Barend Cornelis Koekkoek was born into a family of talented painters. His father Johannes Hermanus Koekkoek (1778-1851) was an esteemed marine painter and Barend Cornelis himself went on to gather critical acclaim for his romantic landscapes. In his view, nature equalled perfection and A great appreciation for all that nature has to offer shines through in many of his paintings. They are a poetic representation of reality, enhanced by a wondrous reflection of light. The artist considered light to be the heart and soul of life: "Beschouwt vooral de werking van het licht, want dat is de ziel van alles";"Light guides the viewer's eyes through each painting, touching upon all important aspects of the landscape and the people that inhabit it."
In the present picture, Koekkoek has deployed an array of compositional tools. In the foreground the snow-covered path is flanked by a majestic oak tree and the fortified bridge, which covers the frozen stream. This limits the depth to counterbalance the tunnel like effect created to lead the eye of the viewer to the church tower in the far distance. The light, which enters the picture pane from the left, highlights the tower, and the oak tree, creating a second axe around which the composition is carefully orchestrated. Furthermore Koekkoek has used a staged composition, with the first plan of the staffage and the sunlit architecture and the second plan the sun derived town and forest in the background.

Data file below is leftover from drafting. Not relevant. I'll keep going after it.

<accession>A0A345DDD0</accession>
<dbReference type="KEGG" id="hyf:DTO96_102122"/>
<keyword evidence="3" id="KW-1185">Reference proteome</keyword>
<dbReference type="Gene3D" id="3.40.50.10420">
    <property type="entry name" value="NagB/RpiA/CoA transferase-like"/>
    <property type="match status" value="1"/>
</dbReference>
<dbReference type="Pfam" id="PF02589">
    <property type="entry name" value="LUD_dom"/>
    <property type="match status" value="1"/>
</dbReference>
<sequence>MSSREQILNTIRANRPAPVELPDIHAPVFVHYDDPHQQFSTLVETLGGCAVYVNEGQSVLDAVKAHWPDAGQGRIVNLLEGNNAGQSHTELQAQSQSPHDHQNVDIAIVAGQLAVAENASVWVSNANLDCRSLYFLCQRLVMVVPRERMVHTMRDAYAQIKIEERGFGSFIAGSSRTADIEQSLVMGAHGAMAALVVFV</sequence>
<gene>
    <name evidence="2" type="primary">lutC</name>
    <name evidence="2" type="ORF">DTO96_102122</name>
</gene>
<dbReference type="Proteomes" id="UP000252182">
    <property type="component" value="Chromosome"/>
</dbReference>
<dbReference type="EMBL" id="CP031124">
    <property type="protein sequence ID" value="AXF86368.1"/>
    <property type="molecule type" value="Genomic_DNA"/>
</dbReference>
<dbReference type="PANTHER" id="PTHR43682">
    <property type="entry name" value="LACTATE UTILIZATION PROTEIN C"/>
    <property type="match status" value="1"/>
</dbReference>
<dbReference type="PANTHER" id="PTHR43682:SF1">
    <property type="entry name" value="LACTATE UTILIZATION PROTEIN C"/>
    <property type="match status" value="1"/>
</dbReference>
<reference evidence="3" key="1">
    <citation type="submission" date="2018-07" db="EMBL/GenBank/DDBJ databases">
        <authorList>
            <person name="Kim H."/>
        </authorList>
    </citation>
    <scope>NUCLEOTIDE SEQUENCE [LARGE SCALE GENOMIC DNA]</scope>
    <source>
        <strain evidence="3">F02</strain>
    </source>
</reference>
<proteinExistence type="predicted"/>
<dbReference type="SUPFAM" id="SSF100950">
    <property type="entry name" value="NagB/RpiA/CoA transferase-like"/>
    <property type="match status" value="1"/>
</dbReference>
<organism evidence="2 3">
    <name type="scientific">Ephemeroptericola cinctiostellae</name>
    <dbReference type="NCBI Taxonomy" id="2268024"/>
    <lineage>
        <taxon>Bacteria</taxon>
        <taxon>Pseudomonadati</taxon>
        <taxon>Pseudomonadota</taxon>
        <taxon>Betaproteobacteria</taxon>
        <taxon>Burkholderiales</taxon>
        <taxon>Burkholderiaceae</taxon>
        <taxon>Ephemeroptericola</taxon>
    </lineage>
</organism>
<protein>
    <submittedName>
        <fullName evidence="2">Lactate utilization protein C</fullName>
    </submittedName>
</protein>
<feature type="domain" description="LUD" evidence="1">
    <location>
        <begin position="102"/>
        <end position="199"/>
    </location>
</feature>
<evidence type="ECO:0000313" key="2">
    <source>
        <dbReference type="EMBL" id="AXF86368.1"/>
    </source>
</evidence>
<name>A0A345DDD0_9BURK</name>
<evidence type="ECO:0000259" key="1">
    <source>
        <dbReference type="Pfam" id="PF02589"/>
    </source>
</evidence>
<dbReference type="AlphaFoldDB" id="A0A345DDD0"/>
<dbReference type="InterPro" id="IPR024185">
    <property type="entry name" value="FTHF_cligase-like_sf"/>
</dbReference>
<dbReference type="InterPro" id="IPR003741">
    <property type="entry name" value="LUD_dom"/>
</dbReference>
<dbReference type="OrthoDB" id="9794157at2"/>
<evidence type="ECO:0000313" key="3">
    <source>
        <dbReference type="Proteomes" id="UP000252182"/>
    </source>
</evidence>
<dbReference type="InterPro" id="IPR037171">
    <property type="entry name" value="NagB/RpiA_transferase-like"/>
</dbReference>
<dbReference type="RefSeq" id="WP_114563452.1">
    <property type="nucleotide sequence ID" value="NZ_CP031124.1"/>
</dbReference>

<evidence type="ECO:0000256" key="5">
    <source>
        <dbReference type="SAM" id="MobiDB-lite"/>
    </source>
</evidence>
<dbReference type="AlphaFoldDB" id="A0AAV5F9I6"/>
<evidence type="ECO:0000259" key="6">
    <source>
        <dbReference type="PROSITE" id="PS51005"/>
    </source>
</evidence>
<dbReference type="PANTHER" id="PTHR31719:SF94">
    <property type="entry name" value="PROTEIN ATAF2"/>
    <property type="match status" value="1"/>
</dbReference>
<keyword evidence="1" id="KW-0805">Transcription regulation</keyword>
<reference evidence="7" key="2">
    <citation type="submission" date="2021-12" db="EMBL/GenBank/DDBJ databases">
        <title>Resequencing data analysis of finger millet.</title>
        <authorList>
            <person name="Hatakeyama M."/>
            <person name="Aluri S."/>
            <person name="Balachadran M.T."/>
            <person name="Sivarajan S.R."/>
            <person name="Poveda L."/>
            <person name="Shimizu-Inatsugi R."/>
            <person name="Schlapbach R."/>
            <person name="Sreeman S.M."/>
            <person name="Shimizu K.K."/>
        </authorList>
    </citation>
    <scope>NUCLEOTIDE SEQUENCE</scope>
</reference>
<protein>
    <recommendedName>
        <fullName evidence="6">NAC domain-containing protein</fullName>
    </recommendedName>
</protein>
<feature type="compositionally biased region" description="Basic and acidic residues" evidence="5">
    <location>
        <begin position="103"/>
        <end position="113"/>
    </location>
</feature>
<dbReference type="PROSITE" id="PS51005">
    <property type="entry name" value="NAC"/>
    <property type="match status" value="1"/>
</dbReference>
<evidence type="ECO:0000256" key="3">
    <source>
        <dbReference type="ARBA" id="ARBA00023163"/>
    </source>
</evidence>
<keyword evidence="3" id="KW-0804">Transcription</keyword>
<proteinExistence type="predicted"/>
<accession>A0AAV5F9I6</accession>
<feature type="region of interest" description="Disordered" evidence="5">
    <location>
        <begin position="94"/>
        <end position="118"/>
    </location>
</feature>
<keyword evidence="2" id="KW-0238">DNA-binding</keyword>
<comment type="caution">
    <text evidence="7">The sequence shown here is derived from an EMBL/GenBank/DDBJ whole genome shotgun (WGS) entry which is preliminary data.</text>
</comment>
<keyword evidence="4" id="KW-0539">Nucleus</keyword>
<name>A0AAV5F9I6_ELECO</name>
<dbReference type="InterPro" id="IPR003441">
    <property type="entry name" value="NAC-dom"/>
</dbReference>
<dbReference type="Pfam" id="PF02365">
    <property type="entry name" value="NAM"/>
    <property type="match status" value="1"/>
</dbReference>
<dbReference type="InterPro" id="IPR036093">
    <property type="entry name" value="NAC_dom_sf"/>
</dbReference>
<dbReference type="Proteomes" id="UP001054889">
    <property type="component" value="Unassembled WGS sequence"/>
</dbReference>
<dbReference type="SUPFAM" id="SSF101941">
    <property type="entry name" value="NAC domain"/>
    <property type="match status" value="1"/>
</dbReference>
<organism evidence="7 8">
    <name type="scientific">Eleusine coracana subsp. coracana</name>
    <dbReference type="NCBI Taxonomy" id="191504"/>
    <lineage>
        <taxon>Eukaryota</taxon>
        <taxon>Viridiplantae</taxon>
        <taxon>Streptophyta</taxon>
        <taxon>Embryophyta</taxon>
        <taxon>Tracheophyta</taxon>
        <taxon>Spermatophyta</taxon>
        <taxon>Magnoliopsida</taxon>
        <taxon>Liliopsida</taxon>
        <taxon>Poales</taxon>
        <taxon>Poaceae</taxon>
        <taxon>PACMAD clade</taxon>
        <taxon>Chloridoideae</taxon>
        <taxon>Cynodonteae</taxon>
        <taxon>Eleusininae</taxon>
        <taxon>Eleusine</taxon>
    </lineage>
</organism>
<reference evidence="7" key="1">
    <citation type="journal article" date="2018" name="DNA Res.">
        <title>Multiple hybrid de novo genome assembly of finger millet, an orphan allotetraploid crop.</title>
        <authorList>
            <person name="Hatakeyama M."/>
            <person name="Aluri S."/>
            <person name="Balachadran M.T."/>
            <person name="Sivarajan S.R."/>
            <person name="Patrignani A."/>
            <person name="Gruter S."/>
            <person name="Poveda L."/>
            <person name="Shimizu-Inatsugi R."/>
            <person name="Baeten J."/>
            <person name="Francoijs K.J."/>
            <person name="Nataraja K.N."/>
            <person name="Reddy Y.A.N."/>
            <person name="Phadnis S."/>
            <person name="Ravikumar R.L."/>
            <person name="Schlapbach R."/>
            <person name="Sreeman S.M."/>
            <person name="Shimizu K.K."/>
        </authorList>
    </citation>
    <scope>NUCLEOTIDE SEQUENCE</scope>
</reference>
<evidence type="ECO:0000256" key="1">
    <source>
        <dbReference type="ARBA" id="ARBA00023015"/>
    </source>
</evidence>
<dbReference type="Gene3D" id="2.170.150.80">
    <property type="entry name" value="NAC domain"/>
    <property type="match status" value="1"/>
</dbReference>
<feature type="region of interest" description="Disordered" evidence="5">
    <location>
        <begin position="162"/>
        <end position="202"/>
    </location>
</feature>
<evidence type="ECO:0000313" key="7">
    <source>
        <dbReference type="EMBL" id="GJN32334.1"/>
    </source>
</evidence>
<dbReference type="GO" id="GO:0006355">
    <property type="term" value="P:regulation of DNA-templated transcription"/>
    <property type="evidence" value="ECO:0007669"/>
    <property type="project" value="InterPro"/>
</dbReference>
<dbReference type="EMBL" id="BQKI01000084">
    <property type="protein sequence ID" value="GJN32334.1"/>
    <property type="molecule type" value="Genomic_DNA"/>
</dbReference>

The present lot exemplifies the 'Sehnsucht' Barend Cornelis Koekkoek strived for from 1850 onwards: a melancholic nostalgia or wistful longing that formed the core of Romanticism. In literature and the visual arts this reminiscence was expressed in motives such as far-away countries, historical subjects and typical nationalist events. The idealised representation takes the viewer to a perfect day in the most painterly season of the year.